A screenplay is a blueprint that not only tells the story, but contains the basic information needed to make the actual movie. Unlike the men of Mulan, it should not be as mysterious as the dark side of the moon.
Screenwriting requires using a tried and true format that is immediately easy to read, well organized, and follows some basic rules. If you’re writing your first or even your hundredth script and want to look professional, this is the way to do it. That’s why this Screenwriting Basics is all about format.
Scene Heading/Slug Line – contains pertinent practical information on when and where the scene takes place. Also called a slug line. (Ex: INT. BEDROOM – DAY would be “Interior bedroom in the day” or EXT. HOUSE – NIGHT “Exterior House at night.”)
Action lines – Describes what is happening in the scene, written in present tense.
Dialogue – centered under the character name of who is speaking out loud.
Parenthetical – a description of how the line is spoken. Use sparingly.
Let’s look at a snippet from Stranger Than Fiction:
In the above example you see where I marked basic elements of screenplay format — the character names, dialogue, scene description and even a parenthetical.
Now let’s look at a portion of a scene and its script. Spoilers ahead if you haven’t seen this movie from 2006. This is the moment that Harold, our main character, finally calls the author who has been narrating his life:
The script had to make it clear what was happening in this scene, and that includes what Kay is typing versus what is actually happening in the scene. Kay’s dialogue “Don’t answer that!” is in italics because the normally pretty chill author is now feeling very tense.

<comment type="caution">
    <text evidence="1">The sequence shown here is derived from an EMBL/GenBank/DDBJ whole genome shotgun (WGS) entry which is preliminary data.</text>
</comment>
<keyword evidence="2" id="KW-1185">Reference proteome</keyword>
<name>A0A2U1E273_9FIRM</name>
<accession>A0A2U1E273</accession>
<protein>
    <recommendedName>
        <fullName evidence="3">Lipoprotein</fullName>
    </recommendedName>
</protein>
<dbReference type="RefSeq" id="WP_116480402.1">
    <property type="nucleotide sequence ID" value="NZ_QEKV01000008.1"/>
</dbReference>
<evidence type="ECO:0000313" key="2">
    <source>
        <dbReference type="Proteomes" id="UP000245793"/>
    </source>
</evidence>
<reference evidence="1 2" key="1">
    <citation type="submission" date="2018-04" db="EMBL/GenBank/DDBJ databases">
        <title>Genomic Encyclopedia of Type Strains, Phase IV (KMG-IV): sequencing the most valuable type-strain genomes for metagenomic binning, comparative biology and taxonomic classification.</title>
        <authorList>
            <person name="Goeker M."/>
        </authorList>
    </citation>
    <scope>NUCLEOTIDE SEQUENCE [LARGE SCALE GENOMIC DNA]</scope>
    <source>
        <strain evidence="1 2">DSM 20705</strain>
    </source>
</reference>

I might have thrown you off with this slug line of the scene (INT. GARMENT LOFT – CONTINUOUS). It says “Continuous” instead of “night or day” because it’s coming right after a scene of Harold dialing the phone, so they are right up against each other time-wise. For now, keep it simple at Day or Night so your Assistant Director can schedule things easier.
Note that the writer, Zach Helm, doesn’t feel the need to describe the slow camera dolly in to Kay as this climactic moment approaches. He lets the words tell the story and trusts the director and cinematographer to put their creative touch on later. You too don’t want to be held accountable for “directing from the page,” but perhaps that’s a lesson for another day.
It’s a lot of work putting together a film production, and you need a clear blueprint so every crew member knows what to bring to the table.
Want further reading on the subject?
Check out the Hollywood Standard Vol 2, the definitive formatting guide for screenwriters.
You can also read a more detailed overview of format over at Screencraft.